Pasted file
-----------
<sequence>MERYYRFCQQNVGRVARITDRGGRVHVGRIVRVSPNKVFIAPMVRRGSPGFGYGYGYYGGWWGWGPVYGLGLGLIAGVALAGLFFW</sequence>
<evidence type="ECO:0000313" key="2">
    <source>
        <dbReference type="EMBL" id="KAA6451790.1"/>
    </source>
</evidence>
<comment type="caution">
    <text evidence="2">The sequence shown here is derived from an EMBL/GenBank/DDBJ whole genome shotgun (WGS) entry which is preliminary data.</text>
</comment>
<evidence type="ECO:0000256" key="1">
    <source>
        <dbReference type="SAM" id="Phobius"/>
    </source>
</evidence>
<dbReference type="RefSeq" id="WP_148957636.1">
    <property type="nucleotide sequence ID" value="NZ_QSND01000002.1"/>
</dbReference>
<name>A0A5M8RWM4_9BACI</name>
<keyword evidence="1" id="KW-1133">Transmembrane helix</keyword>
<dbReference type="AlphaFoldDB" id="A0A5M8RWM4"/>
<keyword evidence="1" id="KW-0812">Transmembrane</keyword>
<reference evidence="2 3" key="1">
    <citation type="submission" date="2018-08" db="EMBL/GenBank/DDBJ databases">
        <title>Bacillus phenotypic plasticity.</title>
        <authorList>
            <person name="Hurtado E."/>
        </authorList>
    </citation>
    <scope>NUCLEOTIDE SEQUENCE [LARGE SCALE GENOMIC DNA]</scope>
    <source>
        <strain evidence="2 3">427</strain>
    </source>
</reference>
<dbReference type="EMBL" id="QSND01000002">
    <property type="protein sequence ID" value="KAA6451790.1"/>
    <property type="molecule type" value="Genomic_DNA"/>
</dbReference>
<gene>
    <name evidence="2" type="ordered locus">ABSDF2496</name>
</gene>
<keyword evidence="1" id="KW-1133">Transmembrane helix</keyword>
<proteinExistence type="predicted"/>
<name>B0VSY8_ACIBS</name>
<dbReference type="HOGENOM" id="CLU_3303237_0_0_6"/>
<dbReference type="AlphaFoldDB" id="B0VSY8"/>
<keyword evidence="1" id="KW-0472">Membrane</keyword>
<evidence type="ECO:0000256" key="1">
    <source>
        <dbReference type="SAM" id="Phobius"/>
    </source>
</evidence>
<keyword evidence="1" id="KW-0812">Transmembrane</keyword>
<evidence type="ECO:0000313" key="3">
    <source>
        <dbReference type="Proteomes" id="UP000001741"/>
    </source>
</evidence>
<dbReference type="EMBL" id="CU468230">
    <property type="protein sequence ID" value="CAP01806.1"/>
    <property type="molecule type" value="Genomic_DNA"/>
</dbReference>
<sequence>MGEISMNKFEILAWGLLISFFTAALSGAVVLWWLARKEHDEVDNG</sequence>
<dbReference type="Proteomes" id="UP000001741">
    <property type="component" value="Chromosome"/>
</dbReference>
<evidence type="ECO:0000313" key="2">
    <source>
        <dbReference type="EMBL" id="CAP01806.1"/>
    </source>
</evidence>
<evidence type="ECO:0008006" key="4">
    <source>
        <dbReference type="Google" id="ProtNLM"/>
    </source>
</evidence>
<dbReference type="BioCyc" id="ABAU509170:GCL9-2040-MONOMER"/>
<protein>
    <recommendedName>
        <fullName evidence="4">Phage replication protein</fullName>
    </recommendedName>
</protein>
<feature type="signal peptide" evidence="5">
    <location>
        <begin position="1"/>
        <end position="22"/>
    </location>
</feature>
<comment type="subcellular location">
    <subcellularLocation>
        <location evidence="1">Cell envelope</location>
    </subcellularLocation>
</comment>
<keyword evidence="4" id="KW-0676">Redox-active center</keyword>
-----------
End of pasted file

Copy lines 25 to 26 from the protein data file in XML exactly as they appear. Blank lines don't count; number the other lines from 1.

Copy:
        <authorList>
            <person name="Hurtado E."/>